In June, the sapwood of B. pubescens saplings showed a high oxygen status during unimpeded sap flow. At standard temperature and pressure (T = 20 °C, P = 100 kPa) daily maxima of [O2] of up to 245 µmol O2 L−1 occurred. Such values are in line with those reported for different tree species when the growing season begins (Table 1). Even the daily minimum of [O2] was high (about 210 µmol O2 L−1), whereas in spring, in mature B. pendula the minimum value dropped to 70 µmol O2 L−1 (Gansert et al. 2001). Similar minima were also reported for Picea abies, Quercus robur or Acer platanoides during the growing season in July and August (Table 1). Although the diurnal span of concentration of dissolved oxygen in young B. pubescens was less distinct than in mature B. pendula, the daily course with an early morning maximum and minimum in the late afternoon was basically the same. However, due to constant temperature conditions in the climate chamber, the nocturnal rise in [O2], typically observed under natural conditions, was missing.
The gradual reduction of sap flow provided a quantitative assessment of its effect on oxygen concentrations and flow rates in the sapwood of B. pubescens saplings. Because the day/night temperature regime variation was nearly constant over the 3 d period from day 6–8 of the experiment, the decrease in daytime [O2] from 75% (188 µmol O2 L−1) at unimpeded sap flow to a minimum of 30% (77 µmol O2 L−1) when sap flow was interrupted could not be attributed to an increase in respiratory oxygen consumption. Rather, this provides evidence that sap flow accounts for some 60% of the oxygen concentration in the sapwood. Undoubtedly, sap flow rate, oxygen loading of xylem sap and oxygen withdrawal from it by oxidative respiration of living cells of the shoot, are factors which synergistically influence the extent of oxygen available from the aqueous transport path. The observed oxygen depletion down to 77 µmol O2 L−1 when sap flow ceased is comparable with the low value of 42 µmol O2 L−1 observed in B. pendula during flushing; namely when sap flow was negligible (Gansert et al. 2001). From wood anatomical studies of B. pendula and B. pubescens (Braun 1970; Grosser 1977; Schweingruber 1978) it can be assumed that, with the exception of multiseriate rays, the parenchymatous tissues of birch sapwood have little or no contact with the intercellular gas-space continuum. The drastic reduction of [O2] in B. pubescens caused by interruption of sap flow supports this assumption. Investigations on oxygen supply to the sapwood of Olea europaea saplings also indicated that about 80% of the oxygen concentration in the sapwood was delivered by xylem sap flow (Mancuso & Marras 2003). Interestingly, a similar pattern of gradual oxygen depletion in the sapwood of O. europaea was observed with the strongest hypoxia on the third day of root anaerobiosis.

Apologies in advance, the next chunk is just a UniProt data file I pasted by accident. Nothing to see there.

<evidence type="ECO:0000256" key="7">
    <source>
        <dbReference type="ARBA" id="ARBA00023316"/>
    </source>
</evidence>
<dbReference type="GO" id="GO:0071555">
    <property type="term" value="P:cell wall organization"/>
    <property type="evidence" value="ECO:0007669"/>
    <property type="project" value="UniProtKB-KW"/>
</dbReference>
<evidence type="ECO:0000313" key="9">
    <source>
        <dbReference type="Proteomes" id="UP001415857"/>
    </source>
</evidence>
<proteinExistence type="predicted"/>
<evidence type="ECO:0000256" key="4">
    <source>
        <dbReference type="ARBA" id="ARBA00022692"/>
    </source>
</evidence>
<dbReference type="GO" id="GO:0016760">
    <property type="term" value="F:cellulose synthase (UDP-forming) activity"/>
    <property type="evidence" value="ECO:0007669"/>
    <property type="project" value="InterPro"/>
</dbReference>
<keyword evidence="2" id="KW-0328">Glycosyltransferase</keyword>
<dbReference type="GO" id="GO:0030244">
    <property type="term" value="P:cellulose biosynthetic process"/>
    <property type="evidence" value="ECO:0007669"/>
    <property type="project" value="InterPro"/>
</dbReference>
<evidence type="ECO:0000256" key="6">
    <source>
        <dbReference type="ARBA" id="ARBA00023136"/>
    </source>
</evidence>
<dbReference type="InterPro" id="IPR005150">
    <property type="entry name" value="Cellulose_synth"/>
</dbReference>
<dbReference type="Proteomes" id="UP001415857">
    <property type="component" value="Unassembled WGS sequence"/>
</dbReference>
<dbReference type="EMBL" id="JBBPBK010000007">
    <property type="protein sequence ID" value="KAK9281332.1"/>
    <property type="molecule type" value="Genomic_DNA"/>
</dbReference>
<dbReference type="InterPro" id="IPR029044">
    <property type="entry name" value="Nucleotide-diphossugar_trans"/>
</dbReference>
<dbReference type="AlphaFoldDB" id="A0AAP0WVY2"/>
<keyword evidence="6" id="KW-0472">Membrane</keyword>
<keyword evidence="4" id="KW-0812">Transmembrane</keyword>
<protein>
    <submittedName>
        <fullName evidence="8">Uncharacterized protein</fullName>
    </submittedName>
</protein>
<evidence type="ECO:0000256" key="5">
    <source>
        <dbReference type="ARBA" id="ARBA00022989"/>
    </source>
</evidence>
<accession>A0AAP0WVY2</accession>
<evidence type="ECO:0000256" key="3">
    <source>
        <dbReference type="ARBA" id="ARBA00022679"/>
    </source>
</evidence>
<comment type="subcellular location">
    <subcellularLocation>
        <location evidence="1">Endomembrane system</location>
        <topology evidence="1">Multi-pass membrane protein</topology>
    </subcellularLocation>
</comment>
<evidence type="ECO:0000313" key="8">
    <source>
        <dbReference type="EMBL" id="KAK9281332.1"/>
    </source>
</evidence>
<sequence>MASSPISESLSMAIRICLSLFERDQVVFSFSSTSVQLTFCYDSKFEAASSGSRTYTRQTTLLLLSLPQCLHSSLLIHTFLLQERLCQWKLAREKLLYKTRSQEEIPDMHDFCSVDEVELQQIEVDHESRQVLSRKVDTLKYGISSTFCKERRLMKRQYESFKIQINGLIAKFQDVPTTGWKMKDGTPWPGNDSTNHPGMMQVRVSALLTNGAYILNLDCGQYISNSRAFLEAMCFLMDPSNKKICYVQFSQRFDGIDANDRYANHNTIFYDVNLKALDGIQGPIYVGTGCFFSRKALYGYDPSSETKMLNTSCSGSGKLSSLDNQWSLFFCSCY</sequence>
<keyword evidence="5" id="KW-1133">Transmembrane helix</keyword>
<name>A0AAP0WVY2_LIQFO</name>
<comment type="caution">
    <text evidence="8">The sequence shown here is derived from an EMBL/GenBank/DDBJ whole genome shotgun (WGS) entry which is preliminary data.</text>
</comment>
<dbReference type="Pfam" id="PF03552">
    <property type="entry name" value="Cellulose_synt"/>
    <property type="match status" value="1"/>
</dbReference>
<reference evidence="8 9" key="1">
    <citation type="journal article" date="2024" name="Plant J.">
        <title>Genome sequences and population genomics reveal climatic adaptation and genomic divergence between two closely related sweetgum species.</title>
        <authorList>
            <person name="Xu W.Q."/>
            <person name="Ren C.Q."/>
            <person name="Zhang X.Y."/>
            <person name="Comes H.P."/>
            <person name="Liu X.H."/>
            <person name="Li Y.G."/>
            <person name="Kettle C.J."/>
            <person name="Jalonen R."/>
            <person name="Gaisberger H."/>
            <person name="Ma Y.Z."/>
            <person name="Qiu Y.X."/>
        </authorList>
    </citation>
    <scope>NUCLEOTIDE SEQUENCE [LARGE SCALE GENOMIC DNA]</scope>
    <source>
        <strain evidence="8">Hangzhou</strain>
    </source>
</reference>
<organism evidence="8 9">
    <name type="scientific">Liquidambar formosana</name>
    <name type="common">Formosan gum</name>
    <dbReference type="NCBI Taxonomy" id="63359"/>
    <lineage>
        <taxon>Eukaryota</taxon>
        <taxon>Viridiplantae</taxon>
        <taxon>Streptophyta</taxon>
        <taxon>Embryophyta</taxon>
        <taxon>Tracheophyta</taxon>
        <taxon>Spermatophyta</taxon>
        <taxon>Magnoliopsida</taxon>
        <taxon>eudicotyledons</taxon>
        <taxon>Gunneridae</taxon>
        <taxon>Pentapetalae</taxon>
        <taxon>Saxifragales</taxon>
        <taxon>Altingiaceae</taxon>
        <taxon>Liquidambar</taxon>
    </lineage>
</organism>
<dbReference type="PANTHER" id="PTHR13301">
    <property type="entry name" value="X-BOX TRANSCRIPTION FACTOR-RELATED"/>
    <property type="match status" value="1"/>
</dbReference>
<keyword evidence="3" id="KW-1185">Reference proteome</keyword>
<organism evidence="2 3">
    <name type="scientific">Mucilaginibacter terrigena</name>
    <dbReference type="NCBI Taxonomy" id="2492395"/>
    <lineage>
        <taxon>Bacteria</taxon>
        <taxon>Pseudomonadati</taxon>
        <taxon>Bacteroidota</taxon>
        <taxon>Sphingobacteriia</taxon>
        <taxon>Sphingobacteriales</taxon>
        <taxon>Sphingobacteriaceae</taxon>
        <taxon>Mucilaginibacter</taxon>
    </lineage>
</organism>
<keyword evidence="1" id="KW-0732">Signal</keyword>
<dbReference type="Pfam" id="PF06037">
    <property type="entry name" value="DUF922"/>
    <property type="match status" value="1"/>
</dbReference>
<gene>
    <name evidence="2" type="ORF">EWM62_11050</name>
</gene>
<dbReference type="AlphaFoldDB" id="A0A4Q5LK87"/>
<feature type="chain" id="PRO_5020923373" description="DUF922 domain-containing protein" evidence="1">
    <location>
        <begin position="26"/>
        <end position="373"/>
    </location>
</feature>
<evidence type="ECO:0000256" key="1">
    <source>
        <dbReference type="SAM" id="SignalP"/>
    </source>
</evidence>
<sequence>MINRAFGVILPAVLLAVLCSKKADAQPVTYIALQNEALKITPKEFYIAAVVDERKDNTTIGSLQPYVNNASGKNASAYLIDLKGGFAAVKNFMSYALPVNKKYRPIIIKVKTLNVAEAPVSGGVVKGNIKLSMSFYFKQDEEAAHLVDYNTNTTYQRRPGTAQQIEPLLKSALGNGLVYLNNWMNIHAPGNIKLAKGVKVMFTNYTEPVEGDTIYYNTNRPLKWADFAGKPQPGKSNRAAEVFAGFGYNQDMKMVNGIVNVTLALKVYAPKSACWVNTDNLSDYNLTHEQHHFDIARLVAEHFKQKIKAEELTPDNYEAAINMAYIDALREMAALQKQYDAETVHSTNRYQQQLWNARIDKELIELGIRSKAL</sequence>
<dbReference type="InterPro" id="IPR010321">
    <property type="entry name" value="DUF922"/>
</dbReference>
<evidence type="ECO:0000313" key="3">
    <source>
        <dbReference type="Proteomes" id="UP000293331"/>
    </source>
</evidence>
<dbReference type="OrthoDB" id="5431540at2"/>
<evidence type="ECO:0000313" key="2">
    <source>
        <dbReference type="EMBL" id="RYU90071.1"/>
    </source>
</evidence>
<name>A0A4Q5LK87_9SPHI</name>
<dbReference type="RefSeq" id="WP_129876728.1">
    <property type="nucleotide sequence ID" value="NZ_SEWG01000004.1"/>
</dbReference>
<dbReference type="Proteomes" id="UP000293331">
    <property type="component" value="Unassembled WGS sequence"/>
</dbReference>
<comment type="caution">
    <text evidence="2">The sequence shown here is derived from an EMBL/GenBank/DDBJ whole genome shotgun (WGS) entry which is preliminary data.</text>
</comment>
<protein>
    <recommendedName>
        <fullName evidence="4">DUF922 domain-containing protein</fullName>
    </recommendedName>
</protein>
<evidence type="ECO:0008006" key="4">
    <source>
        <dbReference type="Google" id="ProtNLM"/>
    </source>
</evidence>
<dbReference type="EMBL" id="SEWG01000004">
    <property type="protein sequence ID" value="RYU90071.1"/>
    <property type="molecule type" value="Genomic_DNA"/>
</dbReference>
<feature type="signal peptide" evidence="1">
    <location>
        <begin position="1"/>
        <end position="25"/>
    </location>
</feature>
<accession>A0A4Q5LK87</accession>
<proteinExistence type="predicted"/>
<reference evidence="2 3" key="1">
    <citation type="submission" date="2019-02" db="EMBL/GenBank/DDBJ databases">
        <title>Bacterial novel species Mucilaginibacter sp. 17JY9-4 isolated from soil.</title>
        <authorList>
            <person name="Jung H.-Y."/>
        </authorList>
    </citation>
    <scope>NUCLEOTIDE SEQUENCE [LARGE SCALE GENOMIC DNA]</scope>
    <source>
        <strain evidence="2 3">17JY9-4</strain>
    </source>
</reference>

However, radial gaseous diffusion of atmospheric oxygen through lenticels and the cambium into the sapwood cannot be left out of consideration. For example, a nocturnal increase of [O2] could be measured on days 7 and 8 of the experiment, irrespective of sap flow being reduced to half the rate of previous nights or even completely blocked (Figs 4d & 5). Under these conditions radial gaseous diffusion of oxygen into the sapwood accounted for 0.2–0.5 nmol O2 L−1 s−1. For comparison, participation of sap flow after re-aeration accounted for a specific oxygenation rate of 2 nmol O2 L−1 s−1 per mmol H2O m−2 LA s−1 transpired, which is one order of magnitude higher than the diffusion component of oxygen transport. Taking into account the anatomical features mentioned above, and experimental findings that both CO2 efflux from stems of different birch species such as B. pendula or B. ermanii (Levy et al. 1999; Gansert unpubl.), and O2 exchange across the stem surface (see below) are affected by sap flow, the cambium of birch can hardly be seen as an impervious sheath. Rather, it appears to allow the passage of gases preferentially through the intercellular gas-spaces of the rays (Larson 1994).